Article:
Tuesday, 19 September 2017
Mud, Mud, Glorious Mud: Hursley 10k
Sunday was Hursley 10k race day. A nice, off-road 6 miles through forest and field. I'd planned to take it steady and use it as a test run to see how the knee would hold up to the distance, it being only a fortnight since I'd limped the last mile home in tears at The Beast. The intervening fortnight has been spent doing daily muscle-strengthening exercises working primarily on lateral muscles (glutes) which the physio tells me are working. Once those muscles are properly up to speed they should do a better job of supporting the knee, meaning I shouldn't get any more pain in it.
Dire warnings about horrendous conditions had been issued all week by the race organisers, culminating on Saturday afternoon with one that read: conditions are so bad we've had to alter the course because one section has become too dangerous to run through. PLEASE take care when running! I went for trail shoes because my mudclaws were stiff as boards after the soaking they got on The Beast. M, rather more sensibly, plumped for his fells.
When we arrived with F and J as the cheerleading party in tow, the first people we saw were Mike and Sue with whom we'd travelled down to The Beast. Once we'd picked up numbers and t-shirts (stopping to speak to friend Amanda who, as one of the organisers, confirmed that the course was now largely mud after all the rain that's fallen recently) we found a whole host of Romsey Road Runners at the start in their blue-and-yellow race tops. We huddled in for a club photo.
More and more running events are offering a pre-race mass warm-up to music. These are invariably led by Sergeant Majors disguised as lycra-clad fitness enthusiasts who take everyone through a brisk ten minutes of marching, star jumps, side steps, arm waving etc with no time left between movements for actually breathing. I get hopeless giggles whenever we do these as M's co-ordination leaves a lot to be desired. In fact, most of the chaps gamely bouncing about in the field to moves like jagger looked like everyone's idea of Dad Dancing, while the ladies made it look effortless and elegant. F was busy videoing M who was gamely jiggling about and managing to stay at least two seconds behind everyone else. I could see F laughing so hard at this he was crying.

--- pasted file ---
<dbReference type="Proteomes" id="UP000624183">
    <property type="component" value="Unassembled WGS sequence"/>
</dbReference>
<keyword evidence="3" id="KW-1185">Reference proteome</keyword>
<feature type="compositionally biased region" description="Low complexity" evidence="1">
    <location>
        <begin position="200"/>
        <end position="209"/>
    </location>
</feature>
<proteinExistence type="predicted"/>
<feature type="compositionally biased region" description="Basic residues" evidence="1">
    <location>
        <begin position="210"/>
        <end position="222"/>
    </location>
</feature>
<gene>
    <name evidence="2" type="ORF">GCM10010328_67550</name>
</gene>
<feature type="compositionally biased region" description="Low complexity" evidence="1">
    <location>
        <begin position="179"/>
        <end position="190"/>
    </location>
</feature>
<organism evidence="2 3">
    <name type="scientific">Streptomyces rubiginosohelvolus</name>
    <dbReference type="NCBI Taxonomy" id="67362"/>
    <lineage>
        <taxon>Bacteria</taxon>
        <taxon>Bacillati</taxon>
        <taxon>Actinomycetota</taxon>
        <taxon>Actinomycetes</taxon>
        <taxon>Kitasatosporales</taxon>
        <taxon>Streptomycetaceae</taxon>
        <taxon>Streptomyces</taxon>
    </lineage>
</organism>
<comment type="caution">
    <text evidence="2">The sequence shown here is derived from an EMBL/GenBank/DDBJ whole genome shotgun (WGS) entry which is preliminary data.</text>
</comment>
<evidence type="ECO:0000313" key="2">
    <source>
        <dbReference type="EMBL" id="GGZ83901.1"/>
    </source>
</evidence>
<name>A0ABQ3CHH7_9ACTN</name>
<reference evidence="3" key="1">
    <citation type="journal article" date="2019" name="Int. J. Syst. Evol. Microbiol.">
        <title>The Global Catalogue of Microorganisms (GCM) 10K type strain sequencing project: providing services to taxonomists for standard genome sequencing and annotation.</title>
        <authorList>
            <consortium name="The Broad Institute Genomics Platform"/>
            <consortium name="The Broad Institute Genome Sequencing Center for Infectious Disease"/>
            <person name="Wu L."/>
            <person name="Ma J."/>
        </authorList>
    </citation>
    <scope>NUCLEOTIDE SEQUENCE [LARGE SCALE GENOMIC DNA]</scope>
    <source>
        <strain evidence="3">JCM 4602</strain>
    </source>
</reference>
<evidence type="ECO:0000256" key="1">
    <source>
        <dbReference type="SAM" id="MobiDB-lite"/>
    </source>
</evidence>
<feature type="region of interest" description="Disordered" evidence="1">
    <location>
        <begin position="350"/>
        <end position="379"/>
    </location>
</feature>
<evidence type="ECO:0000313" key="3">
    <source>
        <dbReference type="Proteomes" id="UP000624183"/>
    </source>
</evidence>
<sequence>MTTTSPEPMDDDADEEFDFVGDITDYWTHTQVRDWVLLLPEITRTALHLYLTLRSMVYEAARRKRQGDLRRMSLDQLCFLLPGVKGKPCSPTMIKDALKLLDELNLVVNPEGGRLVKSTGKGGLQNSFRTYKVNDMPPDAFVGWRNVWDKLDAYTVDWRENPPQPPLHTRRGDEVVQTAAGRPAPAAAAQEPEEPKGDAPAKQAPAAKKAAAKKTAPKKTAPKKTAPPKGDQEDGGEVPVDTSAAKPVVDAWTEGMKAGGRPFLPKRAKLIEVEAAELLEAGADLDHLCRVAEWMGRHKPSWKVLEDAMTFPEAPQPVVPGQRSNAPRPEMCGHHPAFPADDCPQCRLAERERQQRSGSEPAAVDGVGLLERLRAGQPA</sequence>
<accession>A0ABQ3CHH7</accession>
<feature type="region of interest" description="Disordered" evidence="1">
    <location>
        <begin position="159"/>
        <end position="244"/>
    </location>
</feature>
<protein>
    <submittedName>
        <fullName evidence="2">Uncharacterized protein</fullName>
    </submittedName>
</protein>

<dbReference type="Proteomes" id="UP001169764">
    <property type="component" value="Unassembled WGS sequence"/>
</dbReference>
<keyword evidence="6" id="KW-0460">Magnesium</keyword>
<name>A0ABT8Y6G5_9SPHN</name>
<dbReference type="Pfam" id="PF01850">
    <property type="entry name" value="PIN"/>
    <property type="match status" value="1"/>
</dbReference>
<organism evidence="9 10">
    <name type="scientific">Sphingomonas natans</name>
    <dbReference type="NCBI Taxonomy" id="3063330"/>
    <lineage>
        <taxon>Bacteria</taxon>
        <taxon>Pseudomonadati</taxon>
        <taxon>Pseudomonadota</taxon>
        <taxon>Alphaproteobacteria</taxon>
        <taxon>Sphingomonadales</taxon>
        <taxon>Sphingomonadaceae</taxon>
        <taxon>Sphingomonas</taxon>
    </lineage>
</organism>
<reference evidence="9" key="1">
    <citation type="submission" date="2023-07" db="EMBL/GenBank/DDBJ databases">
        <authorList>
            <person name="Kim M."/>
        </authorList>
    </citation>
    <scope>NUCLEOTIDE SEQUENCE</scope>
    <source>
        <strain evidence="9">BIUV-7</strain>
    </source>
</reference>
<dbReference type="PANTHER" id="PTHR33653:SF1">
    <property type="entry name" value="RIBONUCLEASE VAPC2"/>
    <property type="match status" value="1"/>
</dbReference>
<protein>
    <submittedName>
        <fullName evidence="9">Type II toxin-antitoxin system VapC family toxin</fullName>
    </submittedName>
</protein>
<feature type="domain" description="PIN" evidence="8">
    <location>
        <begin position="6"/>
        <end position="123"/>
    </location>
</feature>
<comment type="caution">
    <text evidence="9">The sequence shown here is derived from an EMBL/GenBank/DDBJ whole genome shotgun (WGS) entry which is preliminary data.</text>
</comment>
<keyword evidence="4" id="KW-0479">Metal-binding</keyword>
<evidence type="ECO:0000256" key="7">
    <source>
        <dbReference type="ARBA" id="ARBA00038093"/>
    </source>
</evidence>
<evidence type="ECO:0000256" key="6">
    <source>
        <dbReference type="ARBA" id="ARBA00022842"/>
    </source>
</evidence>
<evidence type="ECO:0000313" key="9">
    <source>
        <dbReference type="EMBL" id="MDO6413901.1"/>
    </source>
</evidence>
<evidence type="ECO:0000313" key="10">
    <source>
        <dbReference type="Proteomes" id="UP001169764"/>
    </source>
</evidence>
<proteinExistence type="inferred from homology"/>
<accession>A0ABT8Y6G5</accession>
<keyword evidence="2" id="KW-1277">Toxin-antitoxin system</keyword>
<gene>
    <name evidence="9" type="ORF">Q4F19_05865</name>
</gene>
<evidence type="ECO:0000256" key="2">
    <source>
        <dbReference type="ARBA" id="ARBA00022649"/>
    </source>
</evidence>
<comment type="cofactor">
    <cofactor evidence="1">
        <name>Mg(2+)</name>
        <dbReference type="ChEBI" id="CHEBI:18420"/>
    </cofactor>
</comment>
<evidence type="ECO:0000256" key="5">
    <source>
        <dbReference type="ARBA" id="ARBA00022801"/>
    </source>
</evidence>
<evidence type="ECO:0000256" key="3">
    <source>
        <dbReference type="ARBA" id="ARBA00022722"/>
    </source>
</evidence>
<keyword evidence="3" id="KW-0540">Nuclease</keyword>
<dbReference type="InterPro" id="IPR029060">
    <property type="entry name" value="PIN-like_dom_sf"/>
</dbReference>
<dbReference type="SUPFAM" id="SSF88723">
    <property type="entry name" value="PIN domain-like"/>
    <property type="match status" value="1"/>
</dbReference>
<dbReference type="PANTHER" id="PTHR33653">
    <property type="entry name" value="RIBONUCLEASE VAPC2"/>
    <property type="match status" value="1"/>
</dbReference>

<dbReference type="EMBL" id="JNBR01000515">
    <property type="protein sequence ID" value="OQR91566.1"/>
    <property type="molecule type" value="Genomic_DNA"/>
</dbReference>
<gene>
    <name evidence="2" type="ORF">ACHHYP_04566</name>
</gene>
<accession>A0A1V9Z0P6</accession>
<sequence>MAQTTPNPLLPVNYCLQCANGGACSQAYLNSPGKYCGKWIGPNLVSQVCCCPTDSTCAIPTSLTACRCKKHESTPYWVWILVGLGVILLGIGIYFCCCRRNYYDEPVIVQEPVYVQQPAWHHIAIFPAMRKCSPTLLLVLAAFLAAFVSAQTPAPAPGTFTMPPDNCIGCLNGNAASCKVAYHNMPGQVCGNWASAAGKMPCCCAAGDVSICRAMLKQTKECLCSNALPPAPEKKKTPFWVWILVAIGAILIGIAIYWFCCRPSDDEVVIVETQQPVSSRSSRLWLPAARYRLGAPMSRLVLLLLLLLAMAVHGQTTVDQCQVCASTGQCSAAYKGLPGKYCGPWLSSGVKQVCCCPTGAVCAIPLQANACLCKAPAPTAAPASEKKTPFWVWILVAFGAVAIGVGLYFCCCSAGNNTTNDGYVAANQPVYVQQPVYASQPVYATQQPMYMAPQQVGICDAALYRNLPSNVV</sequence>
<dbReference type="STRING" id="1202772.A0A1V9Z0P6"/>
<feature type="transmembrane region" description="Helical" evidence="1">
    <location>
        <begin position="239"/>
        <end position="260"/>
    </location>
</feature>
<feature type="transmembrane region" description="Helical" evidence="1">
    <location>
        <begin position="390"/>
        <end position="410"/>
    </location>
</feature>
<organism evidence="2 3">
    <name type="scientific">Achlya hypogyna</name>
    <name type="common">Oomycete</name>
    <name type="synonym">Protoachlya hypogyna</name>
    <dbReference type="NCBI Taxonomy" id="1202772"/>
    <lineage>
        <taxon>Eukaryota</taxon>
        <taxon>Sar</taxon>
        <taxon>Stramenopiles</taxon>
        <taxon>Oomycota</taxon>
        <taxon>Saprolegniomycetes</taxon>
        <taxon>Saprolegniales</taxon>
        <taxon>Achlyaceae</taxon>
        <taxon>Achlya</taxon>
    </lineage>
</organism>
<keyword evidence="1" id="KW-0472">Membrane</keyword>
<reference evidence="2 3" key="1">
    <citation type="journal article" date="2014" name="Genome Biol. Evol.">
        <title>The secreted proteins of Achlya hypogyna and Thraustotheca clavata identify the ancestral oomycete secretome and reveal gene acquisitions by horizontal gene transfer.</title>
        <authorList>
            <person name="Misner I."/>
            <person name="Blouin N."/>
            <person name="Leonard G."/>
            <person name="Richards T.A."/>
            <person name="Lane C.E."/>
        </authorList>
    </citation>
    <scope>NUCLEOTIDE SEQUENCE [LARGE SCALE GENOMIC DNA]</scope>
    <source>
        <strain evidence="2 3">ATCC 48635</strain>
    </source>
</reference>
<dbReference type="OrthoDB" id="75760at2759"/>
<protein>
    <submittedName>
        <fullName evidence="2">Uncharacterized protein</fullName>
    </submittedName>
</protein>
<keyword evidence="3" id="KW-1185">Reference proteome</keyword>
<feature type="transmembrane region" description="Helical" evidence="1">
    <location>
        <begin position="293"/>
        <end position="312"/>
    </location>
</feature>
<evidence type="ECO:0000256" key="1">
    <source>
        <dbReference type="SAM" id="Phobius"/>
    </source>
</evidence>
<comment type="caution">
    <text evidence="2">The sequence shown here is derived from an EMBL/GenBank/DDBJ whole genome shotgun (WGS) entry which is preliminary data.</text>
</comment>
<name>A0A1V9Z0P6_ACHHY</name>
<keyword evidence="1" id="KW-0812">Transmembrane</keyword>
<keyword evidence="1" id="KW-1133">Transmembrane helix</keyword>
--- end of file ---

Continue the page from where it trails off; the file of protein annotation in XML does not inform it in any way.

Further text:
We funnelled into the start area, Ray and I discussing how much the conditions would affect peoples' times, and then we were off. The first section was over the field. The grass was long and wet so we were all soaked within seconds. Then it wound up a lane a short way before peeling off into the woods. Cue the mud. The base here is clay so you can imagine what it was like. By the time 500 runners had gone through it was a quagmire. I was in the top 200 and it was pretty boggy by the time I got into it. You could tell who was used to off road running and who wasn't just by watching how people tackled the mud: those of us who run off road went straight through the middle of the mud and the puddles, no messing about, and remained on our feet as a result- those who weren't used to it tried their very best to edge around it. A hopeless cause; they were slipping and sliding and falling over all over the place.